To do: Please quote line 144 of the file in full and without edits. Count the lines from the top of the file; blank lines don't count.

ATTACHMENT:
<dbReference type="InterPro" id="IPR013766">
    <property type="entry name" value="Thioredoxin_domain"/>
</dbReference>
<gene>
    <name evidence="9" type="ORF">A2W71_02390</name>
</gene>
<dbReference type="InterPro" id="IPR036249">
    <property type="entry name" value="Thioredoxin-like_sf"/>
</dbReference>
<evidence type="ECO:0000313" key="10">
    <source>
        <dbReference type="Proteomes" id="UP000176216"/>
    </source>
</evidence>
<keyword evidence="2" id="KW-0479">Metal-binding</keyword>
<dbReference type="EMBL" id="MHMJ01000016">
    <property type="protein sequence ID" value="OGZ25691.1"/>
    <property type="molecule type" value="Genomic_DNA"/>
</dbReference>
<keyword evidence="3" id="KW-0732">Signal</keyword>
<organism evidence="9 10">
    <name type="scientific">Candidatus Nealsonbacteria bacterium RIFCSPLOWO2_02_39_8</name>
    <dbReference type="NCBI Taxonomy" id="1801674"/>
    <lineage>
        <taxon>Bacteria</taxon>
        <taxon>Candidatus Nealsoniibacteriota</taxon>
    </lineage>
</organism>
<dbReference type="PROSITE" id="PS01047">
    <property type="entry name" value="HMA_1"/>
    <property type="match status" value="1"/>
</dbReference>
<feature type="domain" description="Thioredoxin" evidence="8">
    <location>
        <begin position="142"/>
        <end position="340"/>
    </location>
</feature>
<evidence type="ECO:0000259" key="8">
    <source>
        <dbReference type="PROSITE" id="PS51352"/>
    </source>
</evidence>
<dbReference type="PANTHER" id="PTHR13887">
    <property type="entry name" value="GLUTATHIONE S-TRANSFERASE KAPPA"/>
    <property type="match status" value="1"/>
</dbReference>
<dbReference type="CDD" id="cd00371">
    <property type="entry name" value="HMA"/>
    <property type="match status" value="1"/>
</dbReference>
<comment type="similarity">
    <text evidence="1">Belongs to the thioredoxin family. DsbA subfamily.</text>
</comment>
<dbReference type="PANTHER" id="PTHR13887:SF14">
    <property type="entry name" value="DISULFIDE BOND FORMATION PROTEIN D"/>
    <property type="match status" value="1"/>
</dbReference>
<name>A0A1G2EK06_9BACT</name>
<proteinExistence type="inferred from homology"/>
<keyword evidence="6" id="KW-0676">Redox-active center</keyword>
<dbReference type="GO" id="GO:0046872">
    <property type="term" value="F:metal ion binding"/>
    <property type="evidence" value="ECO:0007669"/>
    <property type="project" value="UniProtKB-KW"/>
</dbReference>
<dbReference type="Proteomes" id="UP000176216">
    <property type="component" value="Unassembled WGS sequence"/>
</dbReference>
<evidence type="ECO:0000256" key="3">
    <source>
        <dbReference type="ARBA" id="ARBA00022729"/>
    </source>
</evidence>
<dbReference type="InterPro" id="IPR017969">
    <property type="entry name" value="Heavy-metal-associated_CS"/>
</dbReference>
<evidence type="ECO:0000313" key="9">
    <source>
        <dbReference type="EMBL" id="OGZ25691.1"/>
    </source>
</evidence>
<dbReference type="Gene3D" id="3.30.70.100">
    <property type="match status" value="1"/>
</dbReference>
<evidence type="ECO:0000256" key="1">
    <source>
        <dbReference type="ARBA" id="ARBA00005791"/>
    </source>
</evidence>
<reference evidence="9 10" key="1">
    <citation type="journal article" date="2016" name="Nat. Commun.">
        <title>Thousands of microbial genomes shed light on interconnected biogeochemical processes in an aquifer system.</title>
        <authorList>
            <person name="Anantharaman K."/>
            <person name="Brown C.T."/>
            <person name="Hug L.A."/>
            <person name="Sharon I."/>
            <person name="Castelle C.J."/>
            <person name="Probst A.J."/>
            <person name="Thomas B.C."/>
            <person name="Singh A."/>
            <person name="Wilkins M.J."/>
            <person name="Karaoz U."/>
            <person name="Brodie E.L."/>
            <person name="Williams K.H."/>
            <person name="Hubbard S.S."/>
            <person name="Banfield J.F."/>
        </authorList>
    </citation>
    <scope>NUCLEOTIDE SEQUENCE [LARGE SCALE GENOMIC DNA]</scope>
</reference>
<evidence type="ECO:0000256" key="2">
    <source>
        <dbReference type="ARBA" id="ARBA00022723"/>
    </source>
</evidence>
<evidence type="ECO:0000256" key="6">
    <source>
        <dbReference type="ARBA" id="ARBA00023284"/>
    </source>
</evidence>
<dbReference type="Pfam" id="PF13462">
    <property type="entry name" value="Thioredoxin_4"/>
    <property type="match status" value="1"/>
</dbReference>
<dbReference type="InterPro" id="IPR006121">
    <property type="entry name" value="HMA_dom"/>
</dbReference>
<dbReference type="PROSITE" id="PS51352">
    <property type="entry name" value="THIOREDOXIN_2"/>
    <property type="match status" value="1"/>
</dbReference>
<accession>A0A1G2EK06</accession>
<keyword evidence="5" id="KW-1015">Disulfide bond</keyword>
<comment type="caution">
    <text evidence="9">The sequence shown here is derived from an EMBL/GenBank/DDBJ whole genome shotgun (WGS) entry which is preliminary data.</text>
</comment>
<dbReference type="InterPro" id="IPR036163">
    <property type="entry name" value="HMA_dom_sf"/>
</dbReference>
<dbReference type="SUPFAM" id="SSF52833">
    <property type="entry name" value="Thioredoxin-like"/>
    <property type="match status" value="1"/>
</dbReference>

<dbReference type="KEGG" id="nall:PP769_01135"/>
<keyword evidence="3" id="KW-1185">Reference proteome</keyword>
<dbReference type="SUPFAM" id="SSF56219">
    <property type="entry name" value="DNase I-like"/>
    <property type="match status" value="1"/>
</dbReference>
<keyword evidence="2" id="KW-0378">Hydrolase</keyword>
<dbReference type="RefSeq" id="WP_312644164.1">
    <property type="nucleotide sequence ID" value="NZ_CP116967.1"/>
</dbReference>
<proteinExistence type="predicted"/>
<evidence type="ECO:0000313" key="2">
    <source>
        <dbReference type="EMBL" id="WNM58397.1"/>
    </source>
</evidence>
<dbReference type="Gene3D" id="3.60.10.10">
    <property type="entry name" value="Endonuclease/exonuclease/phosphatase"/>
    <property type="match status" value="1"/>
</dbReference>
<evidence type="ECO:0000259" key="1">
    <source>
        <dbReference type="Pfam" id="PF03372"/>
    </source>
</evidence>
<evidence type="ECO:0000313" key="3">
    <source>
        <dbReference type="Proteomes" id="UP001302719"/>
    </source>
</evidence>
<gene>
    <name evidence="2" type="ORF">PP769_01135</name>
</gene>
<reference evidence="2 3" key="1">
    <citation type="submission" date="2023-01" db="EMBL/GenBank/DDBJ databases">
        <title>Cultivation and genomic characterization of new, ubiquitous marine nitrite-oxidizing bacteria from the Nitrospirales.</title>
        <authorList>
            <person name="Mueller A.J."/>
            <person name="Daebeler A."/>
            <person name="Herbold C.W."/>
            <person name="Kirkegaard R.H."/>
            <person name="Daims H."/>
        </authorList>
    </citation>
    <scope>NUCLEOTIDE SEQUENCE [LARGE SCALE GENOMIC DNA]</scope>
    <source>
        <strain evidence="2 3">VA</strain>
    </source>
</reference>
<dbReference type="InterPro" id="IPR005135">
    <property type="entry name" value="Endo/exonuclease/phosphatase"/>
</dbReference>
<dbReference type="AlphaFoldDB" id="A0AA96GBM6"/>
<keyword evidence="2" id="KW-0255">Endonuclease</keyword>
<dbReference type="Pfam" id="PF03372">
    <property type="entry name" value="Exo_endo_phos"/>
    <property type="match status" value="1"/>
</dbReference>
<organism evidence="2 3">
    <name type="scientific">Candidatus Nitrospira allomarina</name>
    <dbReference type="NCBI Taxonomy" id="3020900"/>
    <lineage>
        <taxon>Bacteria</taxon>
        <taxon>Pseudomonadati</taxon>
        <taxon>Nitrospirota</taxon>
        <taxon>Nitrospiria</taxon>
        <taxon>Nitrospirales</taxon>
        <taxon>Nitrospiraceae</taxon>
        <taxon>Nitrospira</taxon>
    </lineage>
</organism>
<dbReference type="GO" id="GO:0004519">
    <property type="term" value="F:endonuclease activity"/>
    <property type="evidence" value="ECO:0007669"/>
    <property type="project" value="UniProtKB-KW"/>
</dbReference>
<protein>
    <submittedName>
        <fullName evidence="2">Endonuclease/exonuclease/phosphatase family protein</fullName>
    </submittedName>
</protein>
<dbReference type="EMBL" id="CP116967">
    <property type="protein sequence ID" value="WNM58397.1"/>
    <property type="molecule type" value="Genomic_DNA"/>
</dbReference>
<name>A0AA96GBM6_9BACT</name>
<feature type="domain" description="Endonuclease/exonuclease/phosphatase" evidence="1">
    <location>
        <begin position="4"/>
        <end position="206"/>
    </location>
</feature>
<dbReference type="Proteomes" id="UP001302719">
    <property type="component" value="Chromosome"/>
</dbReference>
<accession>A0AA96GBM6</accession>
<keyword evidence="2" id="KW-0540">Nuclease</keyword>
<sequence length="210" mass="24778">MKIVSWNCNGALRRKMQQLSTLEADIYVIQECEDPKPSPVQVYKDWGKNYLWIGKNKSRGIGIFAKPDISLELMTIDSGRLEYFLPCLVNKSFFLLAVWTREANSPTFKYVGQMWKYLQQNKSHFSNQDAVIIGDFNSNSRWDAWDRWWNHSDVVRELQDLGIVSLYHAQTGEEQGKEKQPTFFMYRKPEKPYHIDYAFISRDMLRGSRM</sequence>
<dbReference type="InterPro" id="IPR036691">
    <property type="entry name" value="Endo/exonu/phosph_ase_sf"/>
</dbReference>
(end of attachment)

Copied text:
    <property type="match status" value="1"/>